Journal of Ophthalmology

Journal of Ophthalmology / 2017 / Article

Research Article | Open Access

Volume 2017 |Article ID 3048013 | https://doi.org/10.1155/2017/3048013

Joanna Gołębiewska, Joanna Brydak-Godowska, Joanna Moneta-Wielgoś, Monika Turczyńska, Dariusz Kęcik, Wojciech Hautz, "Correlation between Choroidal Neovascularization Shown by OCT Angiography and Choroidal Thickness in Patients with Chronic Central Serous Chorioretinopathy", Journal of Ophthalmology, vol. 2017, Article ID 3048013, 7 pages, 2017. https://doi.org/10.1155/2017/3048013

Correlation between Choroidal Neovascularization Shown by OCT Angiography and Choroidal Thickness in Patients with Chronic Central Serous Chorioretinopathy

Academic Editor: Siamak Ansari-Shahrezaei
Received28 Jul 2017
Accepted25 Sep 2017
Published04 Oct 2017

Abstract

Purpose. To assess the occurrence of choroidal neovascularization (CNV) secondary to chronic central serous chorioretinopathy (CSCR) using optical coherence tomography angiography (OCTA) and correlate these findings with choroidal thickness (CT). Materials and Methods. This retrospective study included 25 consecutive patients (43 eyes), mean age 48.12 ± 7.8 years, diagnosed with persistent CSCR. All patients underwent a complete ophthalmic examination, fluorescein angiography (FA), indocyanine green angiography (ICGA), optical coherence tomography, and OCTA. Results. CNV was confirmed in 18.6% of eyes using FA and ICGA and in 25.6% of eyes using OCTA. All cases of CNV were associated with irregular retinal pigment epithelial detachment. CT was increased in the affected eyes (mean 491.05 ± 91.98), but there were no statistically significant correlations between CT and CNV and PED occurrence ( and , resp.) and between CT and duration of the disease (). Conclusions. OCTA detected CNV more frequently than other imaging modalities. CNV coexisted with irregular PED in all cases. CT was increased in eyes with chronic CSCR, but without any correlation with CNV occurrence; therefore, CT cannot be considered as a predictor of CNV occurrence. Further studies with a larger number of patients are needed to confirm these findings.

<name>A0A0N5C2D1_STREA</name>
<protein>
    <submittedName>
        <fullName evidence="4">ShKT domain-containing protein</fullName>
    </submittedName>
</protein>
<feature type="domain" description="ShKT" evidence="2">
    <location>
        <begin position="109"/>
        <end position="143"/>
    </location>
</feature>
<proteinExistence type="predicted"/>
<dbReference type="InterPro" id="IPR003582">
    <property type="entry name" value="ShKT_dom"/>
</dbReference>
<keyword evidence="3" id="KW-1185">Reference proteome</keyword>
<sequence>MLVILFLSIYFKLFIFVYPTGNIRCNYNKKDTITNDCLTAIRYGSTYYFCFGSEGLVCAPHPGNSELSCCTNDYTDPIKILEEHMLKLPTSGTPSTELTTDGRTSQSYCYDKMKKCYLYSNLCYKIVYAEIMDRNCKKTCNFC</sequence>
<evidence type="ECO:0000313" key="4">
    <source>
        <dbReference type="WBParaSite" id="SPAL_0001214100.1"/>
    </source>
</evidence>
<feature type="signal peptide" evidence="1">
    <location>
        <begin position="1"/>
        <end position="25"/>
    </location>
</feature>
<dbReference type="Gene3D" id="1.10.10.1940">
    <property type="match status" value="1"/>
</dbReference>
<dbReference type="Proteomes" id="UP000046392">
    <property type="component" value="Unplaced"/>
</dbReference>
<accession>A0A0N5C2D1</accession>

1. Introduction